Morchella esculenta, (commonly known as common morel, morel, yellow morel, true morel, morel mushroom, and sponge morel) is a species of fungus in the Morchellaceae family of the Ascomycota. It is one of the most readily recognized of all the edible mushrooms and highly sought after. Each fruit body begins as a tightly compressed, grayish sponge with lighter ridges, and expands to form a large yellowish sponge with large pits and ridges raised on a large white stem. The pitted yellow-brown caps measure 2–7 cm (0.8–2.8 in) broad by 2–10 cm (0.8–3.9 in) tall, and are fused to the stem at its lower margin, forming a continuous hollow. The pits are rounded and irregularly arranged. The hollow stem is typically 2–9 cm (0.8–3.5 in) long by 2–5 cm (0.8–2.0 in) thick, and white to yellow. The fungus fruits under hardwoods during a short period in the spring, depending on the weather, but it is also associated with old orchards, woods, disturbed grounds and burnt areas. Although a process was reported in 1982 to grow the fruit bodies under controlled conditions, attempts to cultivate the mushroom commercially have only been partially successful.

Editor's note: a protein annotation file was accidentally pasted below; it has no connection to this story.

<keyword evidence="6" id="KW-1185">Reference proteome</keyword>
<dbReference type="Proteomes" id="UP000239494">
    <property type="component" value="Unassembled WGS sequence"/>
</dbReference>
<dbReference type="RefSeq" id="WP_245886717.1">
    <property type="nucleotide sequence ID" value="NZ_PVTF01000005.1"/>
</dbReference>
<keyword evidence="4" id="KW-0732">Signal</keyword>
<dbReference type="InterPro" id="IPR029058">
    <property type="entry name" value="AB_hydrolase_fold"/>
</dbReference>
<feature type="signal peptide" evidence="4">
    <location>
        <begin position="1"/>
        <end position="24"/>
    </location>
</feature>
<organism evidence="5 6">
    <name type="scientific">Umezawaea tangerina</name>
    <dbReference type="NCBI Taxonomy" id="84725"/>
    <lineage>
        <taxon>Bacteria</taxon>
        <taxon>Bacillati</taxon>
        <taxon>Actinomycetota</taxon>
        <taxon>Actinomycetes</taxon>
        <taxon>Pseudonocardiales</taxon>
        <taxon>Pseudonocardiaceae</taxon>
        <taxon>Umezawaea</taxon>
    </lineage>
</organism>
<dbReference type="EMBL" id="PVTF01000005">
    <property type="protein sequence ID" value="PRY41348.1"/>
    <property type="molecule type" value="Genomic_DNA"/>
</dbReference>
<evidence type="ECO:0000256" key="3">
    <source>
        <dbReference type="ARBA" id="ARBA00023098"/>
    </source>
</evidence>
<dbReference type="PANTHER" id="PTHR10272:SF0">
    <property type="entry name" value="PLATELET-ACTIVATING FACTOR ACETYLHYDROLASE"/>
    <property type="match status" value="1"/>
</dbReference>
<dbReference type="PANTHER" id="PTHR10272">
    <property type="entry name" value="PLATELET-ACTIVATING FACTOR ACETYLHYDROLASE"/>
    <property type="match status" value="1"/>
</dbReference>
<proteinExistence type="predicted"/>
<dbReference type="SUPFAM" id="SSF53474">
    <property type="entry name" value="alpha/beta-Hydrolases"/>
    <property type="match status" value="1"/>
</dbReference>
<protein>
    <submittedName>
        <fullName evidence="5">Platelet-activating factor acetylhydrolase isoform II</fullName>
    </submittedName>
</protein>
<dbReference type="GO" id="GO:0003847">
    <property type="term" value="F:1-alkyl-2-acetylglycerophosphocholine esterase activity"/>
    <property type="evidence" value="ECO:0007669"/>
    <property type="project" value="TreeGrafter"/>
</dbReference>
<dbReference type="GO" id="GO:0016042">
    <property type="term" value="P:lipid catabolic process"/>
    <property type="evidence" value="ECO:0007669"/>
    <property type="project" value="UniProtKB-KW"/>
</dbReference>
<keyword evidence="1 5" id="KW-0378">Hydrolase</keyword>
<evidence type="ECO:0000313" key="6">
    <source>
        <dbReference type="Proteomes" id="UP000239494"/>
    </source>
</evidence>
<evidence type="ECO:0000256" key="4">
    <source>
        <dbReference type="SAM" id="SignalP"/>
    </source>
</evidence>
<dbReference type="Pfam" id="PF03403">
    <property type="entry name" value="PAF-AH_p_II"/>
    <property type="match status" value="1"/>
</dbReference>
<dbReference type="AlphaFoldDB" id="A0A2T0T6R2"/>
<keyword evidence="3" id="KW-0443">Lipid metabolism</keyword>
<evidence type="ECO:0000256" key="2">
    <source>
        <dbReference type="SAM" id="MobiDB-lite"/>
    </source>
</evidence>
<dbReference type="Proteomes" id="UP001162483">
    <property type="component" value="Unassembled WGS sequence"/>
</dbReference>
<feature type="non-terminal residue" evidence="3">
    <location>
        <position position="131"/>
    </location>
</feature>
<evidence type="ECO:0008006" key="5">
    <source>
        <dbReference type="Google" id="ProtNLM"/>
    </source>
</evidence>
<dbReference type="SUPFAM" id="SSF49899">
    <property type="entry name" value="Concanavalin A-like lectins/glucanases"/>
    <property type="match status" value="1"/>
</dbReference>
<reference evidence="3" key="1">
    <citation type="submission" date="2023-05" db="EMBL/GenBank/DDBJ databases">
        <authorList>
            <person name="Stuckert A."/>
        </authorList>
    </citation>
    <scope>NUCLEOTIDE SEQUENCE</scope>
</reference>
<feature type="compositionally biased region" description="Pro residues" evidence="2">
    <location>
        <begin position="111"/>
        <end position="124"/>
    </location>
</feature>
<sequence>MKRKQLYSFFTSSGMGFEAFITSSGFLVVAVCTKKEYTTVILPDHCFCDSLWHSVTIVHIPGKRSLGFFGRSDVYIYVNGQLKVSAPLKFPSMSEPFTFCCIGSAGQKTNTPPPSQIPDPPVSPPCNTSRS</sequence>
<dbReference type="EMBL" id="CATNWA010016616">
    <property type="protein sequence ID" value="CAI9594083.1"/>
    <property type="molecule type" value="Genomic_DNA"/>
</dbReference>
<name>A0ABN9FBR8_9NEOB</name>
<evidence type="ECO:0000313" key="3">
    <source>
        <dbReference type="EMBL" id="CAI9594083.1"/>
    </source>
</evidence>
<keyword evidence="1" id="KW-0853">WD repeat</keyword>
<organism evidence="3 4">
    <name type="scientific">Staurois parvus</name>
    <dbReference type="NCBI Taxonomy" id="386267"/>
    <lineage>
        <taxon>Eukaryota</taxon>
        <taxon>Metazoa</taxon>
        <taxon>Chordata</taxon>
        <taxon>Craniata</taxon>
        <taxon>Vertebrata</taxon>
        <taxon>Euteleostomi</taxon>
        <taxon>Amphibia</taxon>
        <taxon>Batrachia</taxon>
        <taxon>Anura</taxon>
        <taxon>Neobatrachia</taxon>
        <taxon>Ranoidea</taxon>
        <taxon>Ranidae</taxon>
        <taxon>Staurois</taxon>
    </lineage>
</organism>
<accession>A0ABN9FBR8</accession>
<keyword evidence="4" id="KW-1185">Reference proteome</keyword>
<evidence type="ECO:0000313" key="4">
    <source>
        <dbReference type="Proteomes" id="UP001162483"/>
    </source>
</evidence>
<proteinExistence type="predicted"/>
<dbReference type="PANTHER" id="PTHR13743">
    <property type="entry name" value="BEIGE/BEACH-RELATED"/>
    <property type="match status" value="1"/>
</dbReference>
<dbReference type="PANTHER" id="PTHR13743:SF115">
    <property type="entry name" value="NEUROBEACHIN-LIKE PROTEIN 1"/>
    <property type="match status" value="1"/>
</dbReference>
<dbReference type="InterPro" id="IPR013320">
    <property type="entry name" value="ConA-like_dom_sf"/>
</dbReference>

Wisconsin Mycological Society (WMS) is dedicated to the study and enjoyment of mushrooms and other fungi throughout the state of Wisconsin. Education, safety, sustainability, community, and connecting with nature are our goals. We are affiliated with NAMA, along with our 2 other Wisconsin Clubs, the Madison Mycological Society and the Northwestern Wisconsin MycoEnthusiasts.
We do not ID mushrooms through this website.
If you are in need of an ID consider uploading quality photos and descriptions of your find to Mushroom Observer or iNaturalist including our projects or post in Wild Food Wisconsin or Mushroom Identification Group.
If You Suspect a Poisoning
If you suspect you have consumed a poisonous mushroom, contact a physician, the closest hospital ER, poison control center, or dial 911, depending on the severity of the reaction.
US Poison Control: 1-800-222-1222
The North American Mycological Association (NAMA) has information that may also be of help. Click here.